Of all the forms of hunting discussed in these pages, backcountry hunting is far and away the most physically and mentally demanding and also the most demanding on gear.
Not only does the backcountry hunter have to hunt, he has to do it while balancing an extraordinary number of ancillary concerns ranging from where he’ll sleep to navigation to how he’ll avoid trouble with predators to how he’ll deal with the downed carcass of a large animal that’s potentially inaccessible to vehicles. With all this on the hunter’s mind, there’s little time or energy left for worrying about equipment performance. You need to make sure your gear is well constructed and well maintained or else things will go to hell in a hurry.
A daypack is useful for any kind of hunting that doesn’t involve an overnight stay. It needs to have enough room for your essentials, food, water, safety kit, ammo, tools, and extra layers. It should be light, durable, and weather resistant. It should also wear well on long days of hiking and sitting.
If your daypack is thoughtfully packed and organized, you’ll insulate yourself from oh-shit! moments when you realize you’ve left something important behind. When hunting big game out of a basecamp or a vehicle, I prefer to carry a lightweight daypack that has the capacity to expand and carry out a load of meat. When transporting meat is not an issue, a simple fanny pack will suffice. No need to go big and fancy here; just get something comfortable that’ll hold your gear and keep out rain.
Your backpack is like the lynchpin of your backcountry gear, it holds everything together. Whether you’re on a week-long mountain bowhunt for elk or making day-long excursions into swamp country from a truck-based whitetail camp, you need a pack that’s big enough to handle your gear, comfortable enough to wear all day, and configured in such a way that you can stay organized.
There’s a never-ending flood of hunting backpacks on the market these days that are advertised as being capable of the task. Some certainly are, but many more are junk. Here’s a rundown of three very different backpacks that have what it takes to handle the rigors of backcountry hunting, each in its own way.
Easily one of the most versatile and durable backpack systems on the market, it’s built around a lightweight but extremely sturdy pack frame that can be adjusted to fit pretty much anyone between Arnold Schwarzenegger and Justin Bieber.
This frame can be used alone as a hauler pack for carrying heavy bone-in quarters of moose or elk weighing in excess of 100 pounds. If you need a small amount of gear and some water, you can add on a fanny-pack sized bag as well as a water bladder and still pile on quarters of meat. The fannypack can be detached from the main body and worn on its own.
For all-day or overnight hunts, the main 6,000 cubic inch bag can be added to the frame in seconds; this bag includes two large side sleeves that make packing—and accessing—your tripod and spotting scope a breeze. It also collapses easily to reduce bulk when unloaded, and has a liner that can be pulled out and washed once you get it bloody from hauling a fresh kill.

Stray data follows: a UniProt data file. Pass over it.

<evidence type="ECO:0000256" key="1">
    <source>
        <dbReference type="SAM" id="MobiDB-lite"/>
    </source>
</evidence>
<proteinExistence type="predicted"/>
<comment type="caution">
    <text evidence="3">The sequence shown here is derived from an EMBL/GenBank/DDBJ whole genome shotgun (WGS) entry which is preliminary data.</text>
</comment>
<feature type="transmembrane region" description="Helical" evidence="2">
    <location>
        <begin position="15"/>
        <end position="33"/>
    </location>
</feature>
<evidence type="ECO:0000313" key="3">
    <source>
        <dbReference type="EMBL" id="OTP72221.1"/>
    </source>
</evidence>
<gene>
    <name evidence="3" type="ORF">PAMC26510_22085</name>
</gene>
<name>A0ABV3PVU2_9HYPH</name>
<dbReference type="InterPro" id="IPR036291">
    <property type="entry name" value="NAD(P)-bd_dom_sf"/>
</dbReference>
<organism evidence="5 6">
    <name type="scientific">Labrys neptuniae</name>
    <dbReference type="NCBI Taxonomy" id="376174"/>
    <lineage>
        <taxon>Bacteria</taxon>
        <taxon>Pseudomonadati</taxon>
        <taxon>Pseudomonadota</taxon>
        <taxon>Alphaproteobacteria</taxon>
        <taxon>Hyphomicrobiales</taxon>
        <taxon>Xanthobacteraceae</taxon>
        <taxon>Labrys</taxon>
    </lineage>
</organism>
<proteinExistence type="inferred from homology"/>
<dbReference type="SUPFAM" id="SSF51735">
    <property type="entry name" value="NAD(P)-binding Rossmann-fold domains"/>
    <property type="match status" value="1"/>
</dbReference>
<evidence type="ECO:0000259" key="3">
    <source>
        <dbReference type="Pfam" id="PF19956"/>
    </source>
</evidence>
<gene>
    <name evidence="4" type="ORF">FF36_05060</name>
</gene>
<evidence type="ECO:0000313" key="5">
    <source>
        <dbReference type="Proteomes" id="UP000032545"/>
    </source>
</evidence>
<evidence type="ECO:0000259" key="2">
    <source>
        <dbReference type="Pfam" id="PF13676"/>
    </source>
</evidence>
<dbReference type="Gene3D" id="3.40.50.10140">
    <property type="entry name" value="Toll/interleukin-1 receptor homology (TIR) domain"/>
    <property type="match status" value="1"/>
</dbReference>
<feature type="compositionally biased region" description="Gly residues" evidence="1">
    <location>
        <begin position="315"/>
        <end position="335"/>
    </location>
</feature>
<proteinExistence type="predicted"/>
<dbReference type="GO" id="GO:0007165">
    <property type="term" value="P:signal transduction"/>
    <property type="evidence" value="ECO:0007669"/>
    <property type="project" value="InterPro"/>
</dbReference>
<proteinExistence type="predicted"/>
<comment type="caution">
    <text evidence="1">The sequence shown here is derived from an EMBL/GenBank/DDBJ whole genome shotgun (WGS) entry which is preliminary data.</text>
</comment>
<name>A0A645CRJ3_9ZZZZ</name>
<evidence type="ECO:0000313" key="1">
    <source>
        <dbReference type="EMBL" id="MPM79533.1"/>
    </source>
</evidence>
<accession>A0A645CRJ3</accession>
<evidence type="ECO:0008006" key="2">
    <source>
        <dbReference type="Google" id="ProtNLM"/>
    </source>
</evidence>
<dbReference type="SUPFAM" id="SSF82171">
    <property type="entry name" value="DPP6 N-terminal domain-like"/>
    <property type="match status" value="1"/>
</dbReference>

Add the 1,000 cubic inch external load pod, which can handle a one-man tent, a sleeping bag, and a compact sleeping pad, and you’ve got a total of 7,000 inches of storage. It also has an integrated rifle/bow carrier that lets you keep your hands free while traveling long distances or using trekking poles when loaded with weight in rough terrain.
So with one pack system, you’re covered for everything ranging from a day hike to a week-long pack trip, and you’ve always got the potential to add a significant load of meat without having to return to your camp or the trailhead for a larger pack.
If you do a lot of hunting in extremely wet places—coastal Alaska, Washington, and Oregon come to mind—then you can’t beat this bruiser of a waterproof pack. It’s essentially an indestructible roll-top dry bag mounted on an extremely comfortable and strong internal frame that can handle in excess of a hundred pounds without buckling.
It carries extremely well and keeps all of your gear dry as a bone, even when tossed into the water and used as a flotation device. While the pack itself is high capacity, the main body lacks external pockets. It’s annoying, but again, this pack is built to keep things dry and it does its job extremely well.
Now and then you get into a situation where the only thing you want out of a pack is the ability to haul heavy loads comfortably. Maybe it’s a 20-mile pack in on a Dall sheep hunt where you’ll be coming out with 110 pounds of meat, horn, and gear, or maybe it’s an extended Point A to Point B mountain trip that requires you to tote along an inflatable kayak plus two weeks of food. In these situations, you need something that can handle layer upon layer of gear, plus all manner of odds and ends—kayak paddles, a rifle, bear-proof food canisters—bungeed and clipped to the outside.
A number of companies make such rigs, and one of the best is Mystery Ranch. Their NICE pack frames are compatible with several different pack styles, including some smaller daypacks, but the system is especially suitable for their giant-sized 7500 cubic-inch bag. It’s a heavy and stiff pack, for sure, and all the buckles and straps can be a little confusing, but it’ll hold more gear than your shoulders will want to carry.
It has plenty of pockets, including an ingenious pair of tubular-shaped vertical pockets that are perfect for fuel canisters or food or any other odds and ends that you want to keep handy or well away from your clothes and sleeping gear.